"She's my queen," said Arely Vazquez Gonzalez, a Mexican immigrant and transgender woman who oversees a large altar inside her Queens, New York apartment. Against one wall of her bedroom altar is a tall, sitting Santa Muerte statue in a black dress surrounded by offerings of tequila.

    Gonzalez, who sports a tattoo of La Santa Muerte on her back, holds an annual event in August in the saint's honor, with mariachis and a feast.

    "All I have to do I ask for her guidance and she provides me with what I need," she said.

    The origins of La Santa Muerte are unclear. Some followers say she is an incarnation of an Aztec goddess of death who ruled the underworld. Some scholars say she originated in medieval Spain through the image of La Parca, a female Grim Reaper, who was used by friars for the later evangelization of indigenous populations in the Americas.

    For decades, though, La Santa Muerte remained an underground figure in isolated regions of Mexico and served largely as an unofficial Catholic saint that women called upon to help with cheating spouses, Chesnut said.

    It wasn't until 2001 when a devotee unveiled a public La Santa Muerte shrine in Mexico City that followers in greater numbers began to display their devotion for helping them with relationships and loved ones in prison. Economic uncertainty and a violent drug war against cartels that has claimed an estimated 70,000 lives also are credited for La Santa Muerte's growth.

    Oscar Hagelsieb, assistant special agent in charge for Homeland Security Investigations in El Paso, said agents have found that most members of the Gulf and Zeta Cartels mainly pray to Santa Muerte while those from the Sinaloa and Sonora Cartels honor folk saint Jesus Malverde.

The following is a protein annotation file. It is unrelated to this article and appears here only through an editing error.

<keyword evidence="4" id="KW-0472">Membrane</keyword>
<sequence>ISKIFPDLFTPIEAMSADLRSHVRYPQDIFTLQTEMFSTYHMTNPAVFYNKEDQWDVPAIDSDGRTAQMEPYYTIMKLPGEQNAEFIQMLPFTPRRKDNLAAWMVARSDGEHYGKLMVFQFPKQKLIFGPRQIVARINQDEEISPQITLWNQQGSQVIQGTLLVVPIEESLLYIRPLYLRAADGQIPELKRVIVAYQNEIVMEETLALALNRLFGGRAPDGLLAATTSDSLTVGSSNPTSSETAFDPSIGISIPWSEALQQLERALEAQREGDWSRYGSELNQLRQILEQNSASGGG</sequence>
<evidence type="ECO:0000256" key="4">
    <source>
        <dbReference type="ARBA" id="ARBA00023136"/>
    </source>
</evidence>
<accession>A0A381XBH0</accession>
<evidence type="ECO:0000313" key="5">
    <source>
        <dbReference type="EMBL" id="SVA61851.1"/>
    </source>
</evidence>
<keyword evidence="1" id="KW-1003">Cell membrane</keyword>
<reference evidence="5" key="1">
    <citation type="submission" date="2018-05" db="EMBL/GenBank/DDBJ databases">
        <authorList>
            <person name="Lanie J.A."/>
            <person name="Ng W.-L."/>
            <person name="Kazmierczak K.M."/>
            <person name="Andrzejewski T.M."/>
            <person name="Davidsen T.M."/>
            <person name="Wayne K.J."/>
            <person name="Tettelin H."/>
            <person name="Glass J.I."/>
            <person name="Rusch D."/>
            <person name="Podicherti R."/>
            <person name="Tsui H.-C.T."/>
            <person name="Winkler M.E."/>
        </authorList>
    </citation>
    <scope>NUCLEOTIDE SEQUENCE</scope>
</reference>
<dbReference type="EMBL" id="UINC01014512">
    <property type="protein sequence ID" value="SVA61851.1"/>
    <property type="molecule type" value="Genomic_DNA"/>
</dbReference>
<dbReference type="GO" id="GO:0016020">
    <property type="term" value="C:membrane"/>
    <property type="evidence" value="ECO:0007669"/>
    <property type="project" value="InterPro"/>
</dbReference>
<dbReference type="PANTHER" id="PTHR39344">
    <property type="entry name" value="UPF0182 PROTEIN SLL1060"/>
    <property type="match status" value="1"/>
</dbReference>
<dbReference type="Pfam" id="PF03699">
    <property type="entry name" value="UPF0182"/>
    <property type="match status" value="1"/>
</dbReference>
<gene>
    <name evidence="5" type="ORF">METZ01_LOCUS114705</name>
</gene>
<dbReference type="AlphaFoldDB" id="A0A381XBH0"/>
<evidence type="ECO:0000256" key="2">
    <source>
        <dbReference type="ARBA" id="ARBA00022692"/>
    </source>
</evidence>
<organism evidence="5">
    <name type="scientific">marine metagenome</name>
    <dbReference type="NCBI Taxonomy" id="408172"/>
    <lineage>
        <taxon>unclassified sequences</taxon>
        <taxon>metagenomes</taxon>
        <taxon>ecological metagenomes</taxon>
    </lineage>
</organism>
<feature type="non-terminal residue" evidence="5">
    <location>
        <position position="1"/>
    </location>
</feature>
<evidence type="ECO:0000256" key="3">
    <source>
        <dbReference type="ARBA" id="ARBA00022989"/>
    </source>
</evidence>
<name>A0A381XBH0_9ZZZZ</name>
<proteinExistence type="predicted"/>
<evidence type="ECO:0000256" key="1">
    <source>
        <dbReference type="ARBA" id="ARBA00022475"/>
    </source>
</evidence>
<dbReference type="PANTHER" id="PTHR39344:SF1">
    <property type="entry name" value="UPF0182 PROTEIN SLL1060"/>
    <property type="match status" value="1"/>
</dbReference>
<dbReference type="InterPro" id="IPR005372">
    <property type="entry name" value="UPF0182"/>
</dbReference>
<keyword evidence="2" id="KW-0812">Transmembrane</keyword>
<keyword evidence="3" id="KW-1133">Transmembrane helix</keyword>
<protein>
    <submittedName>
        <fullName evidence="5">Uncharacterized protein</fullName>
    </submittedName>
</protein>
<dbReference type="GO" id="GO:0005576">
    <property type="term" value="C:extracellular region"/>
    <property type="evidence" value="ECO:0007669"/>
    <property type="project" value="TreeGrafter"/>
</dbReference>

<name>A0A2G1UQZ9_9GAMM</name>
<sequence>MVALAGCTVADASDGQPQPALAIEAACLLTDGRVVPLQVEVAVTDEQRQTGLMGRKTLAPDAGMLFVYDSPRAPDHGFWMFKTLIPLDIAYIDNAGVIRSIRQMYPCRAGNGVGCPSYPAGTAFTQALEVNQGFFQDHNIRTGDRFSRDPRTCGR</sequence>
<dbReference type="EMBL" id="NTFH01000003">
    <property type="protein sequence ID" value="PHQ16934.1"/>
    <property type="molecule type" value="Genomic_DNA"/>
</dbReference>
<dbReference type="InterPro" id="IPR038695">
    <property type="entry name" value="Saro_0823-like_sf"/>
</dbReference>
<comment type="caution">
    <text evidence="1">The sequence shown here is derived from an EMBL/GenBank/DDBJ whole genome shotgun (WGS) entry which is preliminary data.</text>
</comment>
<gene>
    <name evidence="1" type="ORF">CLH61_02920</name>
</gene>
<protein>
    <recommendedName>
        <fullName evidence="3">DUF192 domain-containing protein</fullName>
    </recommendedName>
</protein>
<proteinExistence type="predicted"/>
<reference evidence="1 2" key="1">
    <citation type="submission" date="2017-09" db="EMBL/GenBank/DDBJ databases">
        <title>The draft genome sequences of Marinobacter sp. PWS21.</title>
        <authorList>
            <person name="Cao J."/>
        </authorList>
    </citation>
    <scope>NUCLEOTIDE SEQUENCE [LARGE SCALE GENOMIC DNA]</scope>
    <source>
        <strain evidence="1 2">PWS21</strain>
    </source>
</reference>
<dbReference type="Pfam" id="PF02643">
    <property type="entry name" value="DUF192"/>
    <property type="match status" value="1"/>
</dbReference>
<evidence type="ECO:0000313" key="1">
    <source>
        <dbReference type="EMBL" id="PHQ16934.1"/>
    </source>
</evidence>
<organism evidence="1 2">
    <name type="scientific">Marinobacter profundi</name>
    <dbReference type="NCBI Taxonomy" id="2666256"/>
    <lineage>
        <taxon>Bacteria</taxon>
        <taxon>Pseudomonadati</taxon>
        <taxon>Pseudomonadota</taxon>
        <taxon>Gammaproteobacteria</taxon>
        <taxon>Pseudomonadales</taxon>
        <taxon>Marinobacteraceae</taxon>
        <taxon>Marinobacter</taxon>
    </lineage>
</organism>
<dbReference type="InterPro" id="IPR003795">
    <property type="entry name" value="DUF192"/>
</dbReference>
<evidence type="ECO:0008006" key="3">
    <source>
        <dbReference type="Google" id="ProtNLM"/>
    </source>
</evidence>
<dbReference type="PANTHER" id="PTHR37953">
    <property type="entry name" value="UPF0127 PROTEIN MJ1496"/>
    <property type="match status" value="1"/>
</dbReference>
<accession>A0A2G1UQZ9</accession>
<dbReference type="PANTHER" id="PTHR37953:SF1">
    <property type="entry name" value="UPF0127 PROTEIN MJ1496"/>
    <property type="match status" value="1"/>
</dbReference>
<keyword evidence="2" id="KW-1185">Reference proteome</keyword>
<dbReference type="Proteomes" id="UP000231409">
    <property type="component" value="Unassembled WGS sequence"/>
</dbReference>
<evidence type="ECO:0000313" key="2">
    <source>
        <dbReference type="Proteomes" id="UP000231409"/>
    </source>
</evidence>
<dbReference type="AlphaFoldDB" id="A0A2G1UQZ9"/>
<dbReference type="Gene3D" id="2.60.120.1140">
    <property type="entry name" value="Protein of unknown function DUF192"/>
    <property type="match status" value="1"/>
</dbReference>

"Altars are very intricate. We have found some with food and others with blood from animals," Hagelsieb said.

    The association with cartels and denunciations by some priests has resulted in some non-devotees destroying makeshift roadside altars. Recently, assailants smashed a life-size statue of La Santa Muerte in a South Texas cemetery. Police in Pasadena, Calif. recently found human bones at a home with a Santa Muerte altar outside. The owners say they bought the bones online.

    But the vast majority of devotees aren't crooks.

    Kiko Torres, owner of the Masks y Mas art store in Albuquerque, said sales of La Santa Muerte statues, incense, and oils have skyrocketed in recent months.

    "Most people who buy the stuff are regular people who just recently found out about her," he said. "Some probably have no idea about her connection to that other world."

    One such devotee is Steven Bragg, 36, who said he was introduced to La Santa Muerte in 2009 and began praying to her for a variety of different reasons, including a plea for a life companion. Recently, the New Orleans man built a public chapel to her and holds rosary services that attract around a dozen people.

    He also just formed a nonprofit to support the "New Orleans Chapel of the Santisima Muerte," the official name of his public altar.

    "It's something I decided to do after all that La Santa Muerte has provided," Bragg said. "She has never failed me."

  3. #53
    The exorcist is in

    By: Cody Cepeda - @CCepedaINQ / 08:00 AM October 31, 2019

    Fr. Jose Francisco “Jocis” Syquia knew he wanted to become a priest as early as third grade. He entered high school, then college, and for a while this vocation dissipated.

    This was during the regime of the late President Ferdinand Marcos, he recalled, a time of social unrest that saw him and other student leaders involved in political activism. His foray into the New Age as a young man also led to his exploration of other religions, and in opening his “third eye.” By then, he already had plans to take up law, but was compelled to turn to his faith when he started experiencing diabolical harassments and attacks.

    “Every night I would see, before I would close my eyes, images of the devil. I’ve experienced a lot of harassments, even during the day, I would experience his presence,” said Fr. Syquia. “I would always feel cold. My body would really be always cold and I was afraid to sleep already and because of that, I turned to my Catholic faith in order to find help.”